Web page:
Studiocanal Near Sells Out ‘Love at Second Sight,’ Rolls Out ’Someone, Somewhere,’ ‘Samsam’ (EXCLUSIVE)

Studiocanal Sells ‘Love at Second Sight,’

Studiocanal has sold near all of the world outside the U.S. on Hugo Gélin’s “Love at Second Sight.” The European production-distribution-sales giant, part of Vivendi’s Canal Plus Group, has also kicked off promising sales on a panoply of new foreign-language titles, such as  Yvan Attal’s “My Dog Stupid,” Cedric Klapisch’s “Someone Somewhere” and animated feature “Samsam.”

“Our mission at Studiocanal is to ensure we make high-quality European cinema with strong global potential,” said Anna Marsh, Studiocanal EVP, international distribution.

Described by Marsh as a “key title, a high concept movie which really appeals.” “Love at Second Sight” stars François Civil as a young best-selling novelist who forgets the love of his life in one world to wake up in another where she’s a world-famous pianist who’s never met him.

Combining large ambition, a questioning take on gender equality in relationships, and a director whose 2017 debut, Omar Sy starrer  “Two is a Family,” earned an eye-catching €62 million ($67.9 million) outside France in 2017, “Love at Second Sight” has sold to near all major markets including Japan (Happinet), Italy (M2), Spain (Vertugo), CIS (Exponenta), South Korea (Cree Pictures), China (Alibaba).

Studiocanal runs its direct distribution operations in the U.K., France, Germany and Australia/New Zealand.

Introduced at Berlin off a first promo, Klapisch’s contempo Paris-set “Someone, Somewhere” about two lovelorn 30-years-olds whose are made for but don’t know each other, was picked up in Singapore (Shaw), Portugal (Lusomundo), Taiwan (Filmware) and Brazil (Imovision) as well as Israel and Poland, with a deal in Canada in negotiations.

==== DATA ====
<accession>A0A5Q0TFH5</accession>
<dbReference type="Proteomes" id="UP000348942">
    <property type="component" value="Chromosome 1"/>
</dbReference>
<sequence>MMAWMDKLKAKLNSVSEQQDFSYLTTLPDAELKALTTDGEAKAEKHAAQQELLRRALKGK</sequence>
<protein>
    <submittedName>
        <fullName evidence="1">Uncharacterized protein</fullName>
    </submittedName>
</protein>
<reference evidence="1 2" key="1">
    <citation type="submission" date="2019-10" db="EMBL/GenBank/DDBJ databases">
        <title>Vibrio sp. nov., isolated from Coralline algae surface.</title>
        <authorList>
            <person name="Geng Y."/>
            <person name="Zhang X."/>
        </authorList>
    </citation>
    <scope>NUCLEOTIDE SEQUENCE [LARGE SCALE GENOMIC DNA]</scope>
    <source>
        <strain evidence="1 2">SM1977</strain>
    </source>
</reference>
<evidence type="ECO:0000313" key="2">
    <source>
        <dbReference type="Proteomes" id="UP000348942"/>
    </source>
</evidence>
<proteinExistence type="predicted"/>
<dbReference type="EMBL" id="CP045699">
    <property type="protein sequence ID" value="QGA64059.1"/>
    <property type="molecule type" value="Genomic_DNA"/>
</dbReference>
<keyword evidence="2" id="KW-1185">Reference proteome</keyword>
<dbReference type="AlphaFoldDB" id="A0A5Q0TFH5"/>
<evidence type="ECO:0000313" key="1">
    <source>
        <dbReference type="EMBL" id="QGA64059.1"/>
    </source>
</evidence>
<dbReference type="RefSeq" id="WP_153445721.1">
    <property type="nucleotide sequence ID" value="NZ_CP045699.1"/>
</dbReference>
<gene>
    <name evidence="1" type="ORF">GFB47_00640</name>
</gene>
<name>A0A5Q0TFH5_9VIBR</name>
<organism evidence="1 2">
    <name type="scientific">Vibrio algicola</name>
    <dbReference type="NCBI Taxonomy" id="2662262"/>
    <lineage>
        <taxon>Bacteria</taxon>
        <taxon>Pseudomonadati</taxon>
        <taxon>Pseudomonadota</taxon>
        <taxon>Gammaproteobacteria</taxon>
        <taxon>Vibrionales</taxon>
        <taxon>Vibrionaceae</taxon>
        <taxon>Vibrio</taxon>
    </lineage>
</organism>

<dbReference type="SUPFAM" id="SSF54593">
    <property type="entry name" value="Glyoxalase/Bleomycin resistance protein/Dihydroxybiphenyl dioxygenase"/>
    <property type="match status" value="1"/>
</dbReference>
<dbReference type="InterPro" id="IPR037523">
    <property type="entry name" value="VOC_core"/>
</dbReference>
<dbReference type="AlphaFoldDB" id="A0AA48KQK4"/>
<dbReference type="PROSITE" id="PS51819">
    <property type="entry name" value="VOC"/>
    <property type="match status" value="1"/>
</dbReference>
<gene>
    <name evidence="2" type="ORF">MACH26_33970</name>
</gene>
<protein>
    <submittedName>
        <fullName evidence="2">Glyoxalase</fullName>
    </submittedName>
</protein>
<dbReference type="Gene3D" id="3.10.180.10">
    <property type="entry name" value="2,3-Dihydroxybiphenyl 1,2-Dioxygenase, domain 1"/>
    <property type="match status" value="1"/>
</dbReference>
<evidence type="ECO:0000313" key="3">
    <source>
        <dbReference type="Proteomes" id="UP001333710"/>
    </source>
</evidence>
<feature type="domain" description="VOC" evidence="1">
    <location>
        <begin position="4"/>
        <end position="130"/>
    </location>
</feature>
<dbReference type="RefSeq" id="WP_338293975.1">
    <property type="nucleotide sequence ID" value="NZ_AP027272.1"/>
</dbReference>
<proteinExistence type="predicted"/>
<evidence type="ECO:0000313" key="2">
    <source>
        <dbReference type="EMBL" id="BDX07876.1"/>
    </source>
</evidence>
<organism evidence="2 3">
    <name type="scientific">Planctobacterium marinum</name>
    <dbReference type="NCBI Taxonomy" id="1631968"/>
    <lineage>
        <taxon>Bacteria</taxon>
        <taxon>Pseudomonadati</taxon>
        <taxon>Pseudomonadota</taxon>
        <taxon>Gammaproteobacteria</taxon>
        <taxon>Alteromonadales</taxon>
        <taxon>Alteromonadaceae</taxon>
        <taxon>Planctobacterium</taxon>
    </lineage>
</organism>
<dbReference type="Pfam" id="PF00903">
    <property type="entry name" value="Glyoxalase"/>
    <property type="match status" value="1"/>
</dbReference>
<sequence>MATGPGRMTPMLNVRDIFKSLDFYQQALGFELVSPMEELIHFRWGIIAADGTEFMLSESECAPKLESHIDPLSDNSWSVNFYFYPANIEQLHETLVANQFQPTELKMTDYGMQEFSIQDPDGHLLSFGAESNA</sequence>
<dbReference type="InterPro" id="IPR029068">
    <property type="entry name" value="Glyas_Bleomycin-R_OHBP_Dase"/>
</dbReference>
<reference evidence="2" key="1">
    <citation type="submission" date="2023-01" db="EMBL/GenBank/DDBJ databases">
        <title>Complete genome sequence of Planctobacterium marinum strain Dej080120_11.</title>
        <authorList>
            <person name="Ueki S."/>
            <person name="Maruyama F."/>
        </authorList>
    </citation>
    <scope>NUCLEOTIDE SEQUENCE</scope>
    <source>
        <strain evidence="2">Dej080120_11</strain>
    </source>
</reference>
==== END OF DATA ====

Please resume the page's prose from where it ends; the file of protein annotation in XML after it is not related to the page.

Studiocanal has “two incredibly romantic love stories that, with the emotional journey French films take you on, seems to be what audiences around the world want to see out of a French movie,” said Marsh.

Of recent Studiocanal movies that have cut distributed deals for most, near all or all the world, Marsh cites “The Lost Prince,” “In Safe Hands,” “Mia and the White Lion,” “Sink or Swim” and “One Nation One King.”

To star Yvan Attal (”My Wife is An Actress) and Charlotte Gainsbourg (“Melancholia,” “21 Grams” ), and sold off just a screenplay at the EFM, “My Dog Stupid” adapts John Fante’s cult novel, turning on a middle-aged write who remains faith in himself and his family when he strikes up an unconventional friendship with a stray dog.

Studiocanal pre-sold nine territories at the EFM, including Singapore (Shaw), Israel (Forum), Greece (Spentzos), Latin America (Impacto), as well as Czech Republic (Cinemart), Hungary (Cinetel) and Spain (BTeam), with Canada in negotiations.

“It is really quite unusual to sell a French movie based on a script. It’s a testament to the quality of the story and the concept, cast and Yvan Attal’s upcoming direction.”

Starring Benoit Poelvoorde (“Sink or Swim”) and Valerie Bonneton (“Little White Lies”), produced by Mandarin Production (“Saint Laurent”) and based on a feel-good French best-seller which sees the eccentric but endearing Chamadot family take off in their caravan for Venice, “Venice Calling” has closed Greece (Tanweer), Portugal (Lusomundo), South Korea (Company L), China (Vision), Switzerland (Frenetic), Morocco (Golden), French Overseas (Trident and ICC) and the Middle East (Salim Ramia).